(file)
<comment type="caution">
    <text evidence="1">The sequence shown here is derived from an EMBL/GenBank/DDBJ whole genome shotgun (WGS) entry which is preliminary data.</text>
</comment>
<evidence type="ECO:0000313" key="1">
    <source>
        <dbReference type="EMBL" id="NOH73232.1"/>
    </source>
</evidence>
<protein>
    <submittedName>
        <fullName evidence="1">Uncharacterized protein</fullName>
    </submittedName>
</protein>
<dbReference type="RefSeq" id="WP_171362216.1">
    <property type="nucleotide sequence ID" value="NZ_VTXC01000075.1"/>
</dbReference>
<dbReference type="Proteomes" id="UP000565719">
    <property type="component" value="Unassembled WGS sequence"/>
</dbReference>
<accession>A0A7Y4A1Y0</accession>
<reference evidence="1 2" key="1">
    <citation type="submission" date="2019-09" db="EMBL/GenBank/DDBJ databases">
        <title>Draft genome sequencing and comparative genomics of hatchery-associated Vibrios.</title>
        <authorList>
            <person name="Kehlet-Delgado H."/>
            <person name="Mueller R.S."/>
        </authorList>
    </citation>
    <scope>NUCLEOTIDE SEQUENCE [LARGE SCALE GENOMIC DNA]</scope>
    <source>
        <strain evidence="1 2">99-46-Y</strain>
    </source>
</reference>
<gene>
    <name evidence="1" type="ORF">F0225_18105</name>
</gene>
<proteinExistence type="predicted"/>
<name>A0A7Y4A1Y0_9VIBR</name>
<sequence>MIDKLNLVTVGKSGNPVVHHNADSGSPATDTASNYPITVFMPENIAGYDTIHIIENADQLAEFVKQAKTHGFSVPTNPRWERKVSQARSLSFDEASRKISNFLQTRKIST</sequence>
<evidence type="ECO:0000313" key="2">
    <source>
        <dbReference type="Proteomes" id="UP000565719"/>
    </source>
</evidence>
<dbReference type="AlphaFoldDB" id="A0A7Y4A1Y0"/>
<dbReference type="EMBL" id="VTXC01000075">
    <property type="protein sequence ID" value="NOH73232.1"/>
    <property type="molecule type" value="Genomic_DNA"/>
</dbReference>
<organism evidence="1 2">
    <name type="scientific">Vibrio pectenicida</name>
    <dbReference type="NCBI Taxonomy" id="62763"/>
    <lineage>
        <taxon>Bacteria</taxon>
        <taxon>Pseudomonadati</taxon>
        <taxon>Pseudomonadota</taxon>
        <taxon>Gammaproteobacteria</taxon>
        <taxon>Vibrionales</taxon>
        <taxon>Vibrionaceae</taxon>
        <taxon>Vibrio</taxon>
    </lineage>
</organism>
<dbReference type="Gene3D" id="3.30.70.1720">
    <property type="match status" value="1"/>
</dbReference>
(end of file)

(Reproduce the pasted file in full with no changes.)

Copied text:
<comment type="caution">
    <text evidence="1">The sequence shown here is derived from an EMBL/GenBank/DDBJ whole genome shotgun (WGS) entry which is preliminary data.</text>
</comment>
<evidence type="ECO:0000313" key="1">
    <source>
        <dbReference type="EMBL" id="NOH73232.1"/>
    </source>
</evidence>
<protein>
    <submittedName>
        <fullName evidence="1">Uncharacterized protein</fullName>
    </submittedName>
</protein>
<dbReference type="RefSeq" id="WP_171362216.1">
    <property type="nucleotide sequence ID" value="NZ_VTXC01000075.1"/>
</dbReference>
<dbReference type="Proteomes" id="UP000565719">
    <property type="component" value="Unassembled WGS sequence"/>
</dbReference>
<accession>A0A7Y4A1Y0</accession>
<reference evidence="1 2" key="1">
    <citation type="submission" date="2019-09" db="EMBL/GenBank/DDBJ databases">
        <title>Draft genome sequencing and comparative genomics of hatchery-associated Vibrios.</title>
        <authorList>
            <person name="Kehlet-Delgado H."/>
            <person name="Mueller R.S."/>
        </authorList>
    </citation>
    <scope>NUCLEOTIDE SEQUENCE [LARGE SCALE GENOMIC DNA]</scope>
    <source>
        <strain evidence="1 2">99-46-Y</strain>
    </source>
</reference>
<gene>
    <name evidence="1" type="ORF">F0225_18105</name>
</gene>
<proteinExistence type="predicted"/>
<name>A0A7Y4A1Y0_9VIBR</name>
<sequence>MIDKLNLVTVGKSGNPVVHHNADSGSPATDTASNYPITVFMPENIAGYDTIHIIENADQLAEFVKQAKTHGFSVPTNPRWERKVSQARSLSFDEASRKISNFLQTRKIST</sequence>
<evidence type="ECO:0000313" key="2">
    <source>
        <dbReference type="Proteomes" id="UP000565719"/>
    </source>
</evidence>
<dbReference type="AlphaFoldDB" id="A0A7Y4A1Y0"/>
<dbReference type="EMBL" id="VTXC01000075">
    <property type="protein sequence ID" value="NOH73232.1"/>
    <property type="molecule type" value="Genomic_DNA"/>
</dbReference>
<organism evidence="1 2">
    <name type="scientific">Vibrio pectenicida</name>
    <dbReference type="NCBI Taxonomy" id="62763"/>
    <lineage>
        <taxon>Bacteria</taxon>
        <taxon>Pseudomonadati</taxon>
        <taxon>Pseudomonadota</taxon>
        <taxon>Gammaproteobacteria</taxon>
        <taxon>Vibrionales</taxon>
        <taxon>Vibrionaceae</taxon>
        <taxon>Vibrio</taxon>
    </lineage>
</organism>
<dbReference type="Gene3D" id="3.30.70.1720">
    <property type="match status" value="1"/>
</dbReference>